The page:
When you see a colleague or someone being harmed by bullying, intervene. You might want to help, but don’t know how. When we don’t intervene, the victim feels like no one is supporting them, leading sometimes to depression and even suicidal thoughts. The bully, unchecked, continues with his or her bullying ways, getting worse and harming more people.

Betty Yeoh explains how to intervene, in our September webinar How To Be An Upstander.

You can see, and download the slides here:

We are planning a short course on Upstanding offered by Betty, which should be up by the end of the year, and a masterclass on Creating a Safeguarding Culture At Work. Sign up for our newsletter to stay tuned.

3. Learn about the harm bullying creates

Bullying at work is toxic. One junior bully in a large organisation might harm his or her immediate circle. If unchecked, others seeing this behaviour would think that they can do the same and get away with it. A bully is a cancerous cell. It spreads, getting more harmful to the body – the organisation.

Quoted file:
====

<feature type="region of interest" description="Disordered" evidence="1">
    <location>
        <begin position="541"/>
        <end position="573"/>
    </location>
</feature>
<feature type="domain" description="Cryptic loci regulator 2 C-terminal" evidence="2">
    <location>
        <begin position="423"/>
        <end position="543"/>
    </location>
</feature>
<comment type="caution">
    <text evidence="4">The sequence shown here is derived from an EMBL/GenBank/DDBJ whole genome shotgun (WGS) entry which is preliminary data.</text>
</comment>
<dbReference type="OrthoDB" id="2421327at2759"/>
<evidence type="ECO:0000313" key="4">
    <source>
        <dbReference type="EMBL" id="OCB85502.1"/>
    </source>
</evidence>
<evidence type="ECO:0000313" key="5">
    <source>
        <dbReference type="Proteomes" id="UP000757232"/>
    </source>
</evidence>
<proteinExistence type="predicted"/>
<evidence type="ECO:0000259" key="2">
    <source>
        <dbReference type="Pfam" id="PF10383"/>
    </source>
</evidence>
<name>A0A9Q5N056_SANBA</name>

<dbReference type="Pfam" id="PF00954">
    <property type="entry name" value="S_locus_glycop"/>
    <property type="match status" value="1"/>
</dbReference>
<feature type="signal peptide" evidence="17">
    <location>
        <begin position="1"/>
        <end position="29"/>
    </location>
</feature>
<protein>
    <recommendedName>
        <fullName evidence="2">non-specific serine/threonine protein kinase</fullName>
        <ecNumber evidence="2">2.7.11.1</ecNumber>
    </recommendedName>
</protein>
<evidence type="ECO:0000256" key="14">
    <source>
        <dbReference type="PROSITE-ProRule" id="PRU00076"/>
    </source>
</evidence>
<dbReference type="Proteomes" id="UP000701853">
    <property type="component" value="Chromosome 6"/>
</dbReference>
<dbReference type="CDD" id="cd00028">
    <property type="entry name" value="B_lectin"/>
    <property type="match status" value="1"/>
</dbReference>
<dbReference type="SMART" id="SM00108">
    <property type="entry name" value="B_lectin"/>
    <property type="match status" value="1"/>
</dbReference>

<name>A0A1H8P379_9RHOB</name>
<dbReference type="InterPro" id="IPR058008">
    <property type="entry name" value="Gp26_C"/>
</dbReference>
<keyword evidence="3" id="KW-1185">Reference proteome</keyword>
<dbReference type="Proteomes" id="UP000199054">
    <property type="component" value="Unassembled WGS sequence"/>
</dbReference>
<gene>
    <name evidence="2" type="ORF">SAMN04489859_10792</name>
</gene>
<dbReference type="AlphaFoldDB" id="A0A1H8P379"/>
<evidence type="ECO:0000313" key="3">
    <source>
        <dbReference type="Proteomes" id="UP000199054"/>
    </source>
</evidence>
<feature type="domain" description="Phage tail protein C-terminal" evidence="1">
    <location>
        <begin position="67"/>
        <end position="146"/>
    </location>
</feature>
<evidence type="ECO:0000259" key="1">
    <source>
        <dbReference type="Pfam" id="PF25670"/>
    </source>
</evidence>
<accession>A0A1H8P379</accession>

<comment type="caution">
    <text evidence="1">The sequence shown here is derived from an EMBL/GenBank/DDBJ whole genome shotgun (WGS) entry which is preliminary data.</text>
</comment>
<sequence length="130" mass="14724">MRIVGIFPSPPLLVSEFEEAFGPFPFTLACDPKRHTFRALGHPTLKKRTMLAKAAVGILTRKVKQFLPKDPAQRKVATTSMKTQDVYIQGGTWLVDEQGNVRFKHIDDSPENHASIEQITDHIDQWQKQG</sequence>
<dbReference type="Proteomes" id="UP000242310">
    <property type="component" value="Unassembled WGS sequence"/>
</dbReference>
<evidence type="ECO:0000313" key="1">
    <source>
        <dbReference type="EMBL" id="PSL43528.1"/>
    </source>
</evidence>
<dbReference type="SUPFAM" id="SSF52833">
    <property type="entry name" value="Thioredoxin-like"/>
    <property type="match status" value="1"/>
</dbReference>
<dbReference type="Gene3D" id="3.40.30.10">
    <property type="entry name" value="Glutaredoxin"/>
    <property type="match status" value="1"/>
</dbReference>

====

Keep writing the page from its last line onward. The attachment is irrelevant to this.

If the bully is at a senior level, the harm is that much greater.

In our webinar Is Your Organisation Healthy or Toxic, Linda Crockett, Kernan Manion, Carita Nyberg and Michael Banks spoke about the harm in toxic workplaces and what you can do to address them, including if you’re in HR and management.


4. Comply with the Basics

To address workplace bullying and other forms of harassment, workplaces should have the following, as a bare minimum. Find out if your workplace has this.

  1. An Anti-Harassment Policy or code of conduct that clearly explains harassment and bullying, that action will be taken against people who harass and bully. Anti-harassment policies should include bullying, sexual harassment, racial harassment and discrimination.